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Sir Gawain and The Green Knight is a poem of heroism, chivalry, brave knights and romance.

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Veronica Leturia April 3, 2003 Medieval English Literature Dr. Paul Oppenheimer Sir Gawain And The Fox Sir Gawain and The Green Knight is a poem of heroism, chivalry, brave knights and romance. The longest section of the poem are the hunting scenes. These scenes are the most engaging part of the poem, besides the fact that they are so detailed you draw parallels between the animals and the protagonist. Here we will consider the symbolism and importance of the hunting scenes and how they help develop and enhance the plot. The three hunting scenes in Sir Gawain are told in great detail. The author describes the light of the morning and all the surroundings, the bright sun and the green trees. The description of the animals movements paint a clear picture in your head as you read. Throughout medieval literature animals have held significant meanings, they are an important part of the story. The description of the animals characteristics made the story much more appealing and enjoyable to read. ...read more.


The fox led the hunters on a chase lasting through the afternoon and while this was happening the lady appears to Gawain again. Since her previous attempts to seduce Gawain have been unsuccessful she takes drastic action to seduce. She appears to him in a dress that reveals her chest and her back. The lady has now dropped all pretenses and in effect is moving in for the kill. She is as intent upon her prey as Bercilak upon his. Bercilak's pursuit of his quarry becomes a commentary on the lady's pursuit of Gawain. Gawain's skillful replies become meaningful as the desperate fox finally attempts to escape through trickery only to run upon Bercilak's waiting sword. Gawain successfully rebuffs her sexual advances, but she insists on giving him a gift. The first gift offered is a gold ring, which Gawain refuses twice. Then she says she will give him her girdle, which he should accept since it has magical properties. The lady explains to him that when he wars this belt nothing will happen to him he can not be killed. ...read more.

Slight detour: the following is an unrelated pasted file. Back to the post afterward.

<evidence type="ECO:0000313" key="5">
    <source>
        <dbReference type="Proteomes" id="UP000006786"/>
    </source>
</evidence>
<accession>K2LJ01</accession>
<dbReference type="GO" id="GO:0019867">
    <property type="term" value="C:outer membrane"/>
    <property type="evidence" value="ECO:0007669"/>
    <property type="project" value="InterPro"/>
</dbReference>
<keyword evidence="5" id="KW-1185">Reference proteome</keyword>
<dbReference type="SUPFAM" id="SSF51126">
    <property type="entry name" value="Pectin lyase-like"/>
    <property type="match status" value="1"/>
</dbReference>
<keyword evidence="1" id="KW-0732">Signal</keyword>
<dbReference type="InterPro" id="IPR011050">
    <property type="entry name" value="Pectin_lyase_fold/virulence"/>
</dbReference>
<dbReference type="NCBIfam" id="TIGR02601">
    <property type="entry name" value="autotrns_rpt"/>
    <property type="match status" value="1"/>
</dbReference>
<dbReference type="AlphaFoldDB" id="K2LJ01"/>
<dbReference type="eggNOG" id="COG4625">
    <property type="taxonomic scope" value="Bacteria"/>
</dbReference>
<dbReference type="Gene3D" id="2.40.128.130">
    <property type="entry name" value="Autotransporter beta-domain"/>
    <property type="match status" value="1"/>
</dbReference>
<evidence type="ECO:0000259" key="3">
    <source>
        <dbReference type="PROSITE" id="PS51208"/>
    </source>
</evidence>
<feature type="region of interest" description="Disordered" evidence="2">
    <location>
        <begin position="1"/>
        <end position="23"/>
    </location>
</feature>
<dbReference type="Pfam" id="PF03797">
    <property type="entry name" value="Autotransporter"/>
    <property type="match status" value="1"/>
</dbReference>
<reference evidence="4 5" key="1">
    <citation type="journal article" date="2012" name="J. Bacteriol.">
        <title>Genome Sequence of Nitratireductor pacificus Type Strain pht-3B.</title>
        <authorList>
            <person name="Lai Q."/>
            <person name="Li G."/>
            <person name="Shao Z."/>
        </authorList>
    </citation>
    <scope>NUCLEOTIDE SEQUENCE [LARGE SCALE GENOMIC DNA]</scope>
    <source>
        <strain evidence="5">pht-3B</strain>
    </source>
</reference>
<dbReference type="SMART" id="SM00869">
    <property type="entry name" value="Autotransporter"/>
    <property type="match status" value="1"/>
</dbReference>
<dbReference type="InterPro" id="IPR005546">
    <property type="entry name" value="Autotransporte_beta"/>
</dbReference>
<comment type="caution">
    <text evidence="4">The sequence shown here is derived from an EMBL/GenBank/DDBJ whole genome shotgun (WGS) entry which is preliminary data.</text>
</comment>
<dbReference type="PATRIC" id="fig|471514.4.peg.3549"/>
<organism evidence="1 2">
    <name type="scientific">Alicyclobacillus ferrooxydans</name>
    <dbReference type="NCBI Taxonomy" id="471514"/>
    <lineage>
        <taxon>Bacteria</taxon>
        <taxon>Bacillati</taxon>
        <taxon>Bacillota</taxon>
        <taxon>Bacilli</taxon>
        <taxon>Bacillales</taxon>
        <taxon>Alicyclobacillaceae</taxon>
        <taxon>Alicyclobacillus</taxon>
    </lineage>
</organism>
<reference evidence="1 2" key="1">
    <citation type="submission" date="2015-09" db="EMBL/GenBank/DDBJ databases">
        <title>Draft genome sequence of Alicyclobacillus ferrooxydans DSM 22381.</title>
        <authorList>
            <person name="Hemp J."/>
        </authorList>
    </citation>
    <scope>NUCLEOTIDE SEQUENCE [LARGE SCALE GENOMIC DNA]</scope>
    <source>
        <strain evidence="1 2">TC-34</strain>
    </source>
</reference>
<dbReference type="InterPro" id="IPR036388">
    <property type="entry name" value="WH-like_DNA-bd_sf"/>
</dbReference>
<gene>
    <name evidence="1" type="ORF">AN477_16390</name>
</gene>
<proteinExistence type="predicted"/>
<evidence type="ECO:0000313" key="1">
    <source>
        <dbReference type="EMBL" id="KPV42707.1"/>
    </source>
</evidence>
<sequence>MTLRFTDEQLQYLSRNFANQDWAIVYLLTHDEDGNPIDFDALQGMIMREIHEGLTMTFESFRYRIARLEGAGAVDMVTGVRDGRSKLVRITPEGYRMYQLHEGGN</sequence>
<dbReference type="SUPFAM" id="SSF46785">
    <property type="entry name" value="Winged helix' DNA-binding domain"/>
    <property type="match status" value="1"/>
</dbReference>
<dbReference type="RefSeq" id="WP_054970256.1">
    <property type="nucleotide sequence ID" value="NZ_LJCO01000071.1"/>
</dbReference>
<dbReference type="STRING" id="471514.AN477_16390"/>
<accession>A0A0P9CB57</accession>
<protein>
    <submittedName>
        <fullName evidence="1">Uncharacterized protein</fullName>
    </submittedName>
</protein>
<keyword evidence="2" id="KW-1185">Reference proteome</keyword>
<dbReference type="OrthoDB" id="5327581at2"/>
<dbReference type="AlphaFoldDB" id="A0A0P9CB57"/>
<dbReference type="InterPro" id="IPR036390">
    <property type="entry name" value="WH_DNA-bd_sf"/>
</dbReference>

Also, the green chapel, which is covered in vines can be seen as both a place of natural worship and a symbol of the knight's link to earth. So the constant referral to green can be seen as a conflict between Christianity and Paganism. Since the scenes of Bercilak's hunt and those with Gawain and the lady in the bedroom are the longest sections of Sir Gawain and the Green Knight, it seems obvious we are meant to draw some kind of connection between them. The hunt being seen as a reflection of the occurrences in the bedroom, and each animal representing Gawain each day seems clear. These considerations of the symbols and patterns in the hunt scene are just a small part of what the poem contains. The hunt scenes are especially important to the plot of the poem. The writer had direct meaning in them to enhance and explain the plight of Sir Gawain. Without the parallel hunt and temptation scenes the poem would be lacking in depth and the challenge of Sir Gawain would not be as dramatically important. ...read more.

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